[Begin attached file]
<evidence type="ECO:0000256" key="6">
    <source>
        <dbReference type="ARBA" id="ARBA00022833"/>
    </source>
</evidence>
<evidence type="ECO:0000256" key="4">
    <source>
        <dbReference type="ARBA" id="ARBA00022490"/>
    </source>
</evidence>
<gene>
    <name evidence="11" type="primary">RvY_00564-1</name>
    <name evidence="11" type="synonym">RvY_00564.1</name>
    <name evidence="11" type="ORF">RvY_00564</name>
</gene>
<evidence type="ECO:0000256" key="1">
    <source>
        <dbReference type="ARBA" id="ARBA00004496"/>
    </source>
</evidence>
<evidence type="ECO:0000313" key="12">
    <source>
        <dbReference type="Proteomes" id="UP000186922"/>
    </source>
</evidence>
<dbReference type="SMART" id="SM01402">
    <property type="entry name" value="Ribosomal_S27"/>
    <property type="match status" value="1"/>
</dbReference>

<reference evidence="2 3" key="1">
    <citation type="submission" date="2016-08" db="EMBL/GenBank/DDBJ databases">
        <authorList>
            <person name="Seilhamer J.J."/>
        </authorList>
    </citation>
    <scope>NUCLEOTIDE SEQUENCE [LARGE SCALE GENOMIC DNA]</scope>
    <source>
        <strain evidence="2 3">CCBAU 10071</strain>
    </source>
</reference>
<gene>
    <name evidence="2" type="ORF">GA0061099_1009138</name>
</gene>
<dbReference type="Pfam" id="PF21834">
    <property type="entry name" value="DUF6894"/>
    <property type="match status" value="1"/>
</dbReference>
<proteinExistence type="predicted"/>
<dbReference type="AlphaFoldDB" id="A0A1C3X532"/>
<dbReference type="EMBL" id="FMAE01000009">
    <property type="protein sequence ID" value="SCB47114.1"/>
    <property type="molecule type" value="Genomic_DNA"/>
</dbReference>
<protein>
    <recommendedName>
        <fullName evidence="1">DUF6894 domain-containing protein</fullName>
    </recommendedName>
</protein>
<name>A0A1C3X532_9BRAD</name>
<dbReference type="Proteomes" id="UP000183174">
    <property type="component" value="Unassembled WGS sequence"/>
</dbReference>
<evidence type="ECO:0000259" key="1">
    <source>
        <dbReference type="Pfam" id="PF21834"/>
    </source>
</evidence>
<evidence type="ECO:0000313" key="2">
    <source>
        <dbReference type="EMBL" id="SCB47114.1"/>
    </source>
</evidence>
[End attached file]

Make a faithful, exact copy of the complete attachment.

<evidence type="ECO:0000256" key="6">
    <source>
        <dbReference type="ARBA" id="ARBA00022833"/>
    </source>
</evidence>
<evidence type="ECO:0000256" key="4">
    <source>
        <dbReference type="ARBA" id="ARBA00022490"/>
    </source>
</evidence>
<gene>
    <name evidence="11" type="primary">RvY_00564-1</name>
    <name evidence="11" type="synonym">RvY_00564.1</name>
    <name evidence="11" type="ORF">RvY_00564</name>
</gene>
<evidence type="ECO:0000256" key="1">
    <source>
        <dbReference type="ARBA" id="ARBA00004496"/>
    </source>
</evidence>
<evidence type="ECO:0000313" key="12">
    <source>
        <dbReference type="Proteomes" id="UP000186922"/>
    </source>
</evidence>
<dbReference type="SMART" id="SM01402">
    <property type="entry name" value="Ribosomal_S27"/>
    <property type="match status" value="1"/>
</dbReference>

<reference evidence="2 3" key="1">
    <citation type="submission" date="2016-08" db="EMBL/GenBank/DDBJ databases">
        <authorList>
            <person name="Seilhamer J.J."/>
        </authorList>
    </citation>
    <scope>NUCLEOTIDE SEQUENCE [LARGE SCALE GENOMIC DNA]</scope>
    <source>
        <strain evidence="2 3">CCBAU 10071</strain>
    </source>
</reference>
<gene>
    <name evidence="2" type="ORF">GA0061099_1009138</name>
</gene>
<dbReference type="Pfam" id="PF21834">
    <property type="entry name" value="DUF6894"/>
    <property type="match status" value="1"/>
</dbReference>
<proteinExistence type="predicted"/>
<dbReference type="AlphaFoldDB" id="A0A1C3X532"/>
<dbReference type="EMBL" id="FMAE01000009">
    <property type="protein sequence ID" value="SCB47114.1"/>
    <property type="molecule type" value="Genomic_DNA"/>
</dbReference>
<protein>
    <recommendedName>
        <fullName evidence="1">DUF6894 domain-containing protein</fullName>
    </recommendedName>
</protein>
<name>A0A1C3X532_9BRAD</name>
<dbReference type="Proteomes" id="UP000183174">
    <property type="component" value="Unassembled WGS sequence"/>
</dbReference>
<evidence type="ECO:0000259" key="1">
    <source>
        <dbReference type="Pfam" id="PF21834"/>
    </source>
</evidence>
<evidence type="ECO:0000313" key="2">
    <source>
        <dbReference type="EMBL" id="SCB47114.1"/>
    </source>
</evidence>